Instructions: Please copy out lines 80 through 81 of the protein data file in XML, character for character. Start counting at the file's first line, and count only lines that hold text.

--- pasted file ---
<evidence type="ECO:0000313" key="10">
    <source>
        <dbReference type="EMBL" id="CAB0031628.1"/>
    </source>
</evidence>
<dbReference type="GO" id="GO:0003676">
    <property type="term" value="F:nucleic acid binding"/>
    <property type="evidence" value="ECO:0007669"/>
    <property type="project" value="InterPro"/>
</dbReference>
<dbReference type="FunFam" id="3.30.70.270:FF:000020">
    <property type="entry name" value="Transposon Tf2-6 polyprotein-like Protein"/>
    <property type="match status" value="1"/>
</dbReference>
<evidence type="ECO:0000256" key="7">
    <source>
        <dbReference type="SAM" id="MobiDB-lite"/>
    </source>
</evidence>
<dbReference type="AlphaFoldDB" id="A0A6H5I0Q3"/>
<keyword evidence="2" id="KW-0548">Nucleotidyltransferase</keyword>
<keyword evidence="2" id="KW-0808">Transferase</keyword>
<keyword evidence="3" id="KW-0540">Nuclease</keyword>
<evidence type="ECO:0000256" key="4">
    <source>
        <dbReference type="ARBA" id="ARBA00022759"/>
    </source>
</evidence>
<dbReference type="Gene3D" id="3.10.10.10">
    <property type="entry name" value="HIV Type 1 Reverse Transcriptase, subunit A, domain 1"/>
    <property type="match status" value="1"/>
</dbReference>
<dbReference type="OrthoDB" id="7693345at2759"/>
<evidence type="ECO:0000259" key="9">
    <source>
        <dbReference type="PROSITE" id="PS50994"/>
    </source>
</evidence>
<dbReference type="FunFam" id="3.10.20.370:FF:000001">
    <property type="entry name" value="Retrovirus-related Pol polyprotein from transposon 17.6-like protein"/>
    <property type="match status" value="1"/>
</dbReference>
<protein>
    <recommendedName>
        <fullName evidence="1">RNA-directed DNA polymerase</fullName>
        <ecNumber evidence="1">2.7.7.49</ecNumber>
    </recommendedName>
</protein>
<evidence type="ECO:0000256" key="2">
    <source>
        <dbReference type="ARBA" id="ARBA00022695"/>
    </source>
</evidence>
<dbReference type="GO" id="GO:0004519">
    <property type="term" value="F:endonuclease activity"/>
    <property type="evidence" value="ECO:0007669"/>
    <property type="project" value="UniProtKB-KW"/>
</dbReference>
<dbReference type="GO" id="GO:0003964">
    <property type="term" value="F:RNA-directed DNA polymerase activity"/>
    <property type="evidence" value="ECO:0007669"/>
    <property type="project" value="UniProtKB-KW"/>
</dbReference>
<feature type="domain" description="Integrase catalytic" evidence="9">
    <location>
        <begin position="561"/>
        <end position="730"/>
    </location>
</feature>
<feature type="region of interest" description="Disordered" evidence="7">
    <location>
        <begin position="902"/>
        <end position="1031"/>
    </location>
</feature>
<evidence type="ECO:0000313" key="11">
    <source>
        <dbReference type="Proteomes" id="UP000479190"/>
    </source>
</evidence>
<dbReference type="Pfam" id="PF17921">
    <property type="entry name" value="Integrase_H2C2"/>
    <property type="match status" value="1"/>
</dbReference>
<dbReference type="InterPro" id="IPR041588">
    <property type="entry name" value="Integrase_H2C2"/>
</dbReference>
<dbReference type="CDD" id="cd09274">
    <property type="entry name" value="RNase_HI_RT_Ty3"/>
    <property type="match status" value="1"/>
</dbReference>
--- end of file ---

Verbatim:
</evidence>
<dbReference type="Pfam" id="PF17921">